Book review: A Thousand Kisses

In this excellent book, Raphael's life and verse become as fresh and relevant as the day they were lived and penned


A Thousand Kisses by Frederic Raphael with illustrations by Michael Ayrton (Holland House Books, £14.99)

Catullus’s 103 surviving poems, enough to fill a slim volume, are the go-to verse for every Latin student desperate for a break from the interminable clauses and sub-clauses of Cicero and the impeccably noble hexameters of Virgil.

For Frederic Raphael, sometime Cambridge University classical scholar, whose passion for the ancient world has never waned throughout a distinguished literary career, Catullus (c. 84-54 BCE) has been a lifelong fascination. Translations with Kenneth McLeish, to whose memory this book is dedicated, were published in 1978.

Illustrations by Raphael’s friend, Michael Ayrton, of Lesbia’s sparrow, symbol of Catullus’s love, made just before the artist’s death in 1975, appear intermittently in this latest tribute, an imagining of the life that focuses on the poet’s famous relationship with the aristocratic Lesbia (‘‘Clodia’’ in Cicero’s famous ‘‘Pro Caelio’’ speech)

Here is Raphael on Cicero, whose own story has been successfully revived for the current generation by Robert Harris:

“His effusiveness, when flattering those he came to take as his equals, was part of the endless trial in which he himself, peerless as he might be when it came to rhetorical devices, sought acquittal from those whose endorsement he never ceased to crave, not least when presuming parity with them.”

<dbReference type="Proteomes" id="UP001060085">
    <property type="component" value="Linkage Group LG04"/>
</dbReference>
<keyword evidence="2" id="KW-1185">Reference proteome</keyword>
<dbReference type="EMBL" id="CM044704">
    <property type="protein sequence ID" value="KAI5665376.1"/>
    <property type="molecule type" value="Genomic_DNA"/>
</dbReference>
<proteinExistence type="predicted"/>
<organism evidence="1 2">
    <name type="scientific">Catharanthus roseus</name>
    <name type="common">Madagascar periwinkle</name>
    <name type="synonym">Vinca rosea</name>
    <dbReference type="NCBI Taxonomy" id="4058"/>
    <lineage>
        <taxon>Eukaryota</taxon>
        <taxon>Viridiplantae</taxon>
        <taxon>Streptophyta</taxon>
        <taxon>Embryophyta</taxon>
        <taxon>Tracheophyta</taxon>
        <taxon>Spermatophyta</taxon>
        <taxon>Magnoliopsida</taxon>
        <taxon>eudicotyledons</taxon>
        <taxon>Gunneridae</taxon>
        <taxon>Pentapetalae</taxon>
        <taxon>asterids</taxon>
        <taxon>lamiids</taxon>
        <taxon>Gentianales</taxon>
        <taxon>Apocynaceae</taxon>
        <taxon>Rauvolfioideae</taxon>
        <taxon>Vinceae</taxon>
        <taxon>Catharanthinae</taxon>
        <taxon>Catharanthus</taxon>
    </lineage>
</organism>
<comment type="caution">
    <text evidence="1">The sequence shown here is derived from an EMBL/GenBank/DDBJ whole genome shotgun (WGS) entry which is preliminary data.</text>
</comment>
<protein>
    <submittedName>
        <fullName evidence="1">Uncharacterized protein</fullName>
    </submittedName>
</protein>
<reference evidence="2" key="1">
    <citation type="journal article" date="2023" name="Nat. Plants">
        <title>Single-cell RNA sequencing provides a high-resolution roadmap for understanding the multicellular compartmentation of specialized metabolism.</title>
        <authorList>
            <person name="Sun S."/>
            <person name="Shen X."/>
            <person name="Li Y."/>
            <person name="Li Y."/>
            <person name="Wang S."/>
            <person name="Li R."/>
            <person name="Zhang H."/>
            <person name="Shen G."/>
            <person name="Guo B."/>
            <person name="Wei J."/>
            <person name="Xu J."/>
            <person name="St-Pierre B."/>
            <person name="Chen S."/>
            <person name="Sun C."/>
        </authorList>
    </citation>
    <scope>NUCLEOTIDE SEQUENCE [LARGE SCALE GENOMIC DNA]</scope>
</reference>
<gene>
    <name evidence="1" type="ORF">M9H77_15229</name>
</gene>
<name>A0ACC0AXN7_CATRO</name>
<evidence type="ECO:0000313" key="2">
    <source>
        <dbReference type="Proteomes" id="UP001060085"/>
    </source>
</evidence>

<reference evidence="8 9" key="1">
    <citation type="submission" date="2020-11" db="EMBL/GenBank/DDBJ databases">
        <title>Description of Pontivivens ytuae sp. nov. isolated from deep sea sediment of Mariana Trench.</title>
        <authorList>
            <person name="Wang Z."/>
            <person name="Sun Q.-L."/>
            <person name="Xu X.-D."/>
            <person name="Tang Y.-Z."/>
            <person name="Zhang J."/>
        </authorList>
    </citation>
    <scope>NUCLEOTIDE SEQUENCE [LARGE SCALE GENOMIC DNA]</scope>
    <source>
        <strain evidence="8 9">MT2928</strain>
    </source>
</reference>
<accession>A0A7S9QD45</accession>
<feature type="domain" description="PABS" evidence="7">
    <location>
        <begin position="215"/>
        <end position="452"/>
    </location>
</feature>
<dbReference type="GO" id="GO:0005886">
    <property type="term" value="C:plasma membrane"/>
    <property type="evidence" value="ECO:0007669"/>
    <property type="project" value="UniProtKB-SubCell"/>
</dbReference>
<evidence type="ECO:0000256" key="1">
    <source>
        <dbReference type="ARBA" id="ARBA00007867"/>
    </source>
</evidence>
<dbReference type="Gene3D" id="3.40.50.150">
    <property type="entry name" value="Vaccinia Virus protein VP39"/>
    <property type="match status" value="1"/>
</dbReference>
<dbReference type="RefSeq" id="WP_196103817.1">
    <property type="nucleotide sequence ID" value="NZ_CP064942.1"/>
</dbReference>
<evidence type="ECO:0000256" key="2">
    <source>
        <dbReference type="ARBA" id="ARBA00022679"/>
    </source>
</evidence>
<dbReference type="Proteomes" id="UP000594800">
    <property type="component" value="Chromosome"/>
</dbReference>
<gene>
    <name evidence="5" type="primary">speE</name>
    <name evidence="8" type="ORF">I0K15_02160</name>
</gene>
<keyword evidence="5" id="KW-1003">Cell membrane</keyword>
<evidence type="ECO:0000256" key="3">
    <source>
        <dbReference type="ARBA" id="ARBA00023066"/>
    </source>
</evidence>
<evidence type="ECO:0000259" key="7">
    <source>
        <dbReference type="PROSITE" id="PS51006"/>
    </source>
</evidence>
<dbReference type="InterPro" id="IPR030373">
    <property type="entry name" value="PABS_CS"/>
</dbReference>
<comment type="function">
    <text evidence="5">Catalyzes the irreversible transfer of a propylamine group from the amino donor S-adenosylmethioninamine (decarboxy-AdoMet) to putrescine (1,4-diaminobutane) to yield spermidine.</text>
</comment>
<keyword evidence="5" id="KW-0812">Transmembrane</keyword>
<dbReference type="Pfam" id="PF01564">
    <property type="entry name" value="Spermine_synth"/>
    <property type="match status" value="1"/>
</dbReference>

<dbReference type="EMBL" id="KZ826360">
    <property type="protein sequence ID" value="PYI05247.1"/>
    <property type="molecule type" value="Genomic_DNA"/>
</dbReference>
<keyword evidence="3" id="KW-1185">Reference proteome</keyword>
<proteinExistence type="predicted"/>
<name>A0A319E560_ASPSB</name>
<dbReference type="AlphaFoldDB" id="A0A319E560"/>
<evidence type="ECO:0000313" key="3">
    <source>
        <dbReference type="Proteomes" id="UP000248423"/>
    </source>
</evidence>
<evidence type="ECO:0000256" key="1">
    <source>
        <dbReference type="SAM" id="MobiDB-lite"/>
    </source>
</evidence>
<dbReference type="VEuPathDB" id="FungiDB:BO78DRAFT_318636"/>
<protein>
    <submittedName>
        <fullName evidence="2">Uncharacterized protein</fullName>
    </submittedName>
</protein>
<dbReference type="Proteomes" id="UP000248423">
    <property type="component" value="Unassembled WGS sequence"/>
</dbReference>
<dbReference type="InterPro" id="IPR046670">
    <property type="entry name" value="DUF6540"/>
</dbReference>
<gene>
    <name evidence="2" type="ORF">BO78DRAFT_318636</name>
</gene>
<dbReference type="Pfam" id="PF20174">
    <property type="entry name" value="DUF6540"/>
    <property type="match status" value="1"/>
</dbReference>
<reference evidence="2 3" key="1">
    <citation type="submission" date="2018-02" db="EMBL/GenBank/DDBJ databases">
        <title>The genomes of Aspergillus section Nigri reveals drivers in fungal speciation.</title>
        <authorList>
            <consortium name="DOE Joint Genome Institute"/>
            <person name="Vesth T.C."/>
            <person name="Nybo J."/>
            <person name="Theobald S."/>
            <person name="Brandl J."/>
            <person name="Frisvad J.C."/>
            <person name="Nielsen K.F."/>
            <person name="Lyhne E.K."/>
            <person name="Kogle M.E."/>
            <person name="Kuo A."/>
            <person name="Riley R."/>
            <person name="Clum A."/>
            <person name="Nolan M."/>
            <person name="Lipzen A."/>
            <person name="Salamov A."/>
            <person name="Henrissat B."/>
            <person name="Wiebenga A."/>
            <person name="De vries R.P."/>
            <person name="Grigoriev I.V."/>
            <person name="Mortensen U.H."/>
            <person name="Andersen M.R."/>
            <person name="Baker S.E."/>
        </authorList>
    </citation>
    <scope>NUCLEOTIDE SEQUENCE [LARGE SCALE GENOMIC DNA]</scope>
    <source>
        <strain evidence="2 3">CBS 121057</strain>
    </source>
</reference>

Where Cicero’s prose is measured and restrained, Catullus’s poetry is passionate, his feelings for Lesbia raw and pained.

Raphael, whose first-class translations of many of the poems are one of the great joys of this book, paints a credible picture of a sensitive, irreverent, prodigiously talented, young, provincial writer, confident enough not to be cowed by the likes of Julius Caesar, Cicero and other grandees whom he encounters, but painfully vulnerable and, despite his punk image, deeply learned in the ancient Greek literature that so influenced his style.

A few of Catullus’s translations of Sappho and Callimachus survive, but Raphael is surely right to suspect that “snarling” Archilochus, a kindred spirit whom Raphael has also translated, played a part.

‘‘Sexpot altogetherboys
Ninth pillar up from The Brothers,
Woolworth dimeadozen house,
The only slobs with big ones are we?’’

This is Raphael’s appropriately raunchy version of the first lines of a poem scholars once chose to suppress, a vicious assault on Catullus’s adulterous mistress. In Raphael’s excellent A Thousand Kisses, where his own pithy prose is often Tacitean ­­— “What matters in Rome is your clout not your wit” — the poet’s life and verse become as fresh and relevant as the day they were lived and penned.

Mark Glanville is a writer and singer

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